EXCEPT AT BAGRAM, WHERE THE DC DISTRICT COURT SAID WE CAN DO WHATEVER WE LIKE: “And so a fundamental part of our strategy for our security has to be America’s support for those universal rights that formed the creed of our founding. And we will promote these values above all by living them--through our fidelity to the rule of law and our Constitution, even when it’s hard; even when we’re being attacked; even when we’re in the midst of war.”

I DO NOT THINK THAT WORD ABHOR MEANS WHAT YOU THINK IT MEANS: “America does not fight for the sake of fighting. We abhor war.”

Today -100: May 23, 1910: Of comets and hair

Headline of the Day -100: “Two See Comet and Die.” In Alabama, “Miss Ruth Jordan, daughter of a farmer... was called to the door of her home to see the comet and immediately fell dead, physicians assigning heart failure as the cause. An unknown negro on the depot platform was shown the comet and instantly dropped dead.”

At yesterday’s suffrage demonstration, someone surreptitiously cut off 12 inches of a 16-year-old girl’s hair.

Saturday, May 22, 2010


The president of Ukraine, square-headed Mr. Y, at a World War II memorial ceremony.

The opposition party managed to steal the wreath and are auctioning it off.

But is it art?

Headline of the Day (NYT): “Obama Sketches Energy Plan in Oil.”

Today -100: May 22, 1910: Of parades, pogroms, corruption, arbitration, and marionettes

The Equality League of Self-Supporting Women holds a women’s suffrage parade/demonstration in NYC to protest the NY Legislature’s failure to vote a suffrage bill out of committee. It’s the largest suffrage demo ever held in the US. The New York Times reports it on p. 11.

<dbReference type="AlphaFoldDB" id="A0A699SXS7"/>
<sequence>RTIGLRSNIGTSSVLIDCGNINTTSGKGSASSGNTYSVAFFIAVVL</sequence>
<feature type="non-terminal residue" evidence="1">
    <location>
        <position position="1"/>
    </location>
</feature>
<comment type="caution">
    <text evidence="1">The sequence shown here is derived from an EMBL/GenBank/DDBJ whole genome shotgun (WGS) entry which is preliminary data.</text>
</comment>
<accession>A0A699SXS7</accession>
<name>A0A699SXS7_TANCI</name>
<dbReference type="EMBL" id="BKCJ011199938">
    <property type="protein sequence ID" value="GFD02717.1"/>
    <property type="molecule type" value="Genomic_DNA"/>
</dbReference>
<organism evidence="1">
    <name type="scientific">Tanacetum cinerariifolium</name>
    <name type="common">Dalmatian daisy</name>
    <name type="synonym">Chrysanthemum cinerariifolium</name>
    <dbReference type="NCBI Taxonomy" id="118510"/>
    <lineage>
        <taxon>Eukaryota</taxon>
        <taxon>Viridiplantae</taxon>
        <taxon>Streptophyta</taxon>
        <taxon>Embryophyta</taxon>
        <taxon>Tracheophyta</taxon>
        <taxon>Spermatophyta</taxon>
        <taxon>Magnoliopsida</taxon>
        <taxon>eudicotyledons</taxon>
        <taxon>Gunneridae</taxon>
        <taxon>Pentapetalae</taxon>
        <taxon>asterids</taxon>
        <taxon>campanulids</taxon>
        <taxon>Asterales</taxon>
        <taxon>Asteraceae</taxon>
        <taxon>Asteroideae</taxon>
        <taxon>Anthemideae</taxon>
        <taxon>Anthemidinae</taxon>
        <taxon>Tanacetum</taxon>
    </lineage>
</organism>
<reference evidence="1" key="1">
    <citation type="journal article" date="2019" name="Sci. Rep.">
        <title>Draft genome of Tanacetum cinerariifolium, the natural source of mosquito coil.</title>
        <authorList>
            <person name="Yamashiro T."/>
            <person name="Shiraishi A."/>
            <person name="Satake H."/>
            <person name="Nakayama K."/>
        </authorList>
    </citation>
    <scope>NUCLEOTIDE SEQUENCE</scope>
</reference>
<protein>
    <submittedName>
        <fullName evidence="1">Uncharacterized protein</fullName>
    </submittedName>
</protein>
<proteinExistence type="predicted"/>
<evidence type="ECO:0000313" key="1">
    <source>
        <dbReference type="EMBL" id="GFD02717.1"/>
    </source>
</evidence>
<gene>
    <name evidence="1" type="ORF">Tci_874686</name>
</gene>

Russian expulsions of Jews, hitherto most notable in Kiev, have reached Moscow. Expulsion orders are being made against babies as a way of forcing parents with residence permits to leave. In Kiev, Jews have usually been ordered to leave within two days.

Congress is working on a bill to require transparency for campaign contributions and expenses, but the Senate is insisting that reports be released only after elections, in case they influence the election, which is rather, one would have thought, the point of the exercise.

Peru and Ecuador, which were threatening to go to war over a border dispute, have accepted offers of mediation from the US, Brazil and Argentina. Boooring!

Not 10 years after the Boer War, a new Union of South Africa is formed by the British, uniting the conquered Boer republics and the British colonies in a federal structure, paving the way for the leveling down of the rights of Africans. The new prime minister will be Louis Botha, a general on the losing side of the war.

Signor Parisi and his Italian marionettes, who went out of business six months ago after losing the economic battle with moving pictures, have returned for Sunday performances, now in English, of “Constantine and the Pagans” and the tale of Roland, which are the only marionette plays translated so far from the Venetian dialect.

Thursday, May 20, 2010

Today -100: May 20, 1910: Of big booms, wet in Denver, and no country for really old men

At a barracks in Cuba, a carpenter tried to repair a case of dynamite by hammering in a nail, resulting in 35 deaths and 145 wounded. The carpenter’s head was found a quarter mile away.

Headline of the Day -100: “Athletes to Form New Body.”

The chair of the press committee of the NY State Association Opposed to Woman Suffrage, the impressively named Mrs. Barclay Hazard, writes a letter asking how suffragists explain the fact that Denver, despite having women’s suffrage, just voted itself wet.

I just looked at that sentence again, and it seems to have a double meaning I didn’t intend. “Wet” of course means that alcohol may be sold.

Denver also elected a woman election commissioner, Ellis Meredith, the first woman ever elected to a city office in Denver.